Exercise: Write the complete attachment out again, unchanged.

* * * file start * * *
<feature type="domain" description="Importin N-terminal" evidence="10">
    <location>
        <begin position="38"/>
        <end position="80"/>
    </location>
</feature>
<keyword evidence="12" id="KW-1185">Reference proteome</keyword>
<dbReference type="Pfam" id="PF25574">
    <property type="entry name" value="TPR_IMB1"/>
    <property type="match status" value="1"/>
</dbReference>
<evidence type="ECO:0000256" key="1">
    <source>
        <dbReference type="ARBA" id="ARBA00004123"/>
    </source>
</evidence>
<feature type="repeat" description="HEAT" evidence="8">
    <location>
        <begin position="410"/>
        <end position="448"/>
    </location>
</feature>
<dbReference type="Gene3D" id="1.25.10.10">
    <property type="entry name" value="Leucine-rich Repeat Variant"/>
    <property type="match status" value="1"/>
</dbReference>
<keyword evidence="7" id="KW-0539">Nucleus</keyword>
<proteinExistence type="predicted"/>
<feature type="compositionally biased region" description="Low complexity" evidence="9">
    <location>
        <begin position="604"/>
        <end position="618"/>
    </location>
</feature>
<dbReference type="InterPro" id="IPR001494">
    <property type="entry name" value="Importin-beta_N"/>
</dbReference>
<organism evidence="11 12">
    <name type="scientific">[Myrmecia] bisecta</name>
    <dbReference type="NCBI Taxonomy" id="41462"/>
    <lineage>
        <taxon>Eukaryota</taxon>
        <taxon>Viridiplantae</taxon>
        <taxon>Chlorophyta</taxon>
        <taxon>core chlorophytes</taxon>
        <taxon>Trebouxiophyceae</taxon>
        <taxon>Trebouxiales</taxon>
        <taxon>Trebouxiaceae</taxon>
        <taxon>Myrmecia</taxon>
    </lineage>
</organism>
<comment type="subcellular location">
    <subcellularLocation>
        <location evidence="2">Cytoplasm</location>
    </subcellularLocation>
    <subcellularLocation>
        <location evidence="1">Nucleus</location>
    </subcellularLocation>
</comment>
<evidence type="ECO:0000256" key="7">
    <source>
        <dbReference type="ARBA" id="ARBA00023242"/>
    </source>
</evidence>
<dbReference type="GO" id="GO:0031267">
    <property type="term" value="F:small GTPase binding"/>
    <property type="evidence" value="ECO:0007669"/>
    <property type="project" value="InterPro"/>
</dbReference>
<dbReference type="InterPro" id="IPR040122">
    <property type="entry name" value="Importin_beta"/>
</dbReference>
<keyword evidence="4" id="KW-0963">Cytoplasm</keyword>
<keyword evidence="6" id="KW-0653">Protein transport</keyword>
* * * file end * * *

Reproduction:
<feature type="domain" description="Importin N-terminal" evidence="10">
    <location>
        <begin position="38"/>
        <end position="80"/>
    </location>
</feature>
<keyword evidence="12" id="KW-1185">Reference proteome</keyword>
<dbReference type="Pfam" id="PF25574">
    <property type="entry name" value="TPR_IMB1"/>
    <property type="match status" value="1"/>
</dbReference>
<evidence type="ECO:0000256" key="1">
    <source>
        <dbReference type="ARBA" id="ARBA00004123"/>
    </source>
</evidence>
<feature type="repeat" description="HEAT" evidence="8">
    <location>
        <begin position="410"/>
        <end position="448"/>
    </location>
</feature>
<dbReference type="Gene3D" id="1.25.10.10">
    <property type="entry name" value="Leucine-rich Repeat Variant"/>
    <property type="match status" value="1"/>
</dbReference>
<keyword evidence="7" id="KW-0539">Nucleus</keyword>
<proteinExistence type="predicted"/>
<feature type="compositionally biased region" description="Low complexity" evidence="9">
    <location>
        <begin position="604"/>
        <end position="618"/>
    </location>
</feature>
<dbReference type="InterPro" id="IPR001494">
    <property type="entry name" value="Importin-beta_N"/>
</dbReference>
<organism evidence="11 12">
    <name type="scientific">[Myrmecia] bisecta</name>
    <dbReference type="NCBI Taxonomy" id="41462"/>
    <lineage>
        <taxon>Eukaryota</taxon>
        <taxon>Viridiplantae</taxon>
        <taxon>Chlorophyta</taxon>
        <taxon>core chlorophytes</taxon>
        <taxon>Trebouxiophyceae</taxon>
        <taxon>Trebouxiales</taxon>
        <taxon>Trebouxiaceae</taxon>
        <taxon>Myrmecia</taxon>
    </lineage>
</organism>
<comment type="subcellular location">
    <subcellularLocation>
        <location evidence="2">Cytoplasm</location>
    </subcellularLocation>
    <subcellularLocation>
        <location evidence="1">Nucleus</location>
    </subcellularLocation>
</comment>
<evidence type="ECO:0000256" key="7">
    <source>
        <dbReference type="ARBA" id="ARBA00023242"/>
    </source>
</evidence>
<dbReference type="GO" id="GO:0031267">
    <property type="term" value="F:small GTPase binding"/>
    <property type="evidence" value="ECO:0007669"/>
    <property type="project" value="InterPro"/>
</dbReference>
<dbReference type="InterPro" id="IPR040122">
    <property type="entry name" value="Importin_beta"/>
</dbReference>
<keyword evidence="4" id="KW-0963">Cytoplasm</keyword>
<keyword evidence="6" id="KW-0653">Protein transport</keyword>